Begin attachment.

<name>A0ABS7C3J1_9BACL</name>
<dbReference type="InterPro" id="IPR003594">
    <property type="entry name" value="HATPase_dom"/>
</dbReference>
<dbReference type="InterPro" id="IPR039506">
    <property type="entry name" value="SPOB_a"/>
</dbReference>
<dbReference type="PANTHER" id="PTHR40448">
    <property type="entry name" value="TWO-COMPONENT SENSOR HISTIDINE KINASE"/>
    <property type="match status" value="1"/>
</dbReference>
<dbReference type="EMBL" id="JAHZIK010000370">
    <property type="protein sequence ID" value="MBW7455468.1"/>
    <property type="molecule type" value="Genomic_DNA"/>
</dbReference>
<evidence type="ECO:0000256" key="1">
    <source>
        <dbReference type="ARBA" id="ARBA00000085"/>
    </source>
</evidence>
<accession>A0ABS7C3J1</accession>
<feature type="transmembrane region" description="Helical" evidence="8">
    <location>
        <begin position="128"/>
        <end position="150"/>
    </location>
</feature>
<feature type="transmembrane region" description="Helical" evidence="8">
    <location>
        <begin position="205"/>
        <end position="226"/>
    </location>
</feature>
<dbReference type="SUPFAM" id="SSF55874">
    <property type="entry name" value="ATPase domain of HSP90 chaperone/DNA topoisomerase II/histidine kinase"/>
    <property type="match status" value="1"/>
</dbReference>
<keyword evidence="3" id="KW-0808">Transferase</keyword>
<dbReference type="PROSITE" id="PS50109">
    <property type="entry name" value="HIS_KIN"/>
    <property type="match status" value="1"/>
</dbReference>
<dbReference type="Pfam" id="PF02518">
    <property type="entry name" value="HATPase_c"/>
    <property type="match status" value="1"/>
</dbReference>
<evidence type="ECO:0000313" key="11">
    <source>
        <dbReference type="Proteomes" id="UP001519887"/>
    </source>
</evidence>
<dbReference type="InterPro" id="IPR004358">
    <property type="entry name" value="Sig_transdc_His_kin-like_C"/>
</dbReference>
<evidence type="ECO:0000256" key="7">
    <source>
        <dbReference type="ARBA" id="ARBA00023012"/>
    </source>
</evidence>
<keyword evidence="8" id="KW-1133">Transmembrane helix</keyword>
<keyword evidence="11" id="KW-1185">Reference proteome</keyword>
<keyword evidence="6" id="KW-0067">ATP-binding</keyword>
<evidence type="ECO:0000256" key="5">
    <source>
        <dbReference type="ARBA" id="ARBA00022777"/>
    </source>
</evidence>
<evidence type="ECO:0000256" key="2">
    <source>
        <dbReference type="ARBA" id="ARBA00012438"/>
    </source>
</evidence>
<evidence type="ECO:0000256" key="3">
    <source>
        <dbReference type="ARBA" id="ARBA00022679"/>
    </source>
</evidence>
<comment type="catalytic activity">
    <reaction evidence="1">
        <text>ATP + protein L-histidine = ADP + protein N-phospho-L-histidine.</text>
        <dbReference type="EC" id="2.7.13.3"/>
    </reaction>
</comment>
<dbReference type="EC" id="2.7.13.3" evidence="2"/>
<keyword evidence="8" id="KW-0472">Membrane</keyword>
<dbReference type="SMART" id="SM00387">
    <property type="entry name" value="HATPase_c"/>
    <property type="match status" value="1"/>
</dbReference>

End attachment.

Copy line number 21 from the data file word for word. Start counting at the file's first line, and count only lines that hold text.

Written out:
<accession>A0ABS7C3J1</accession>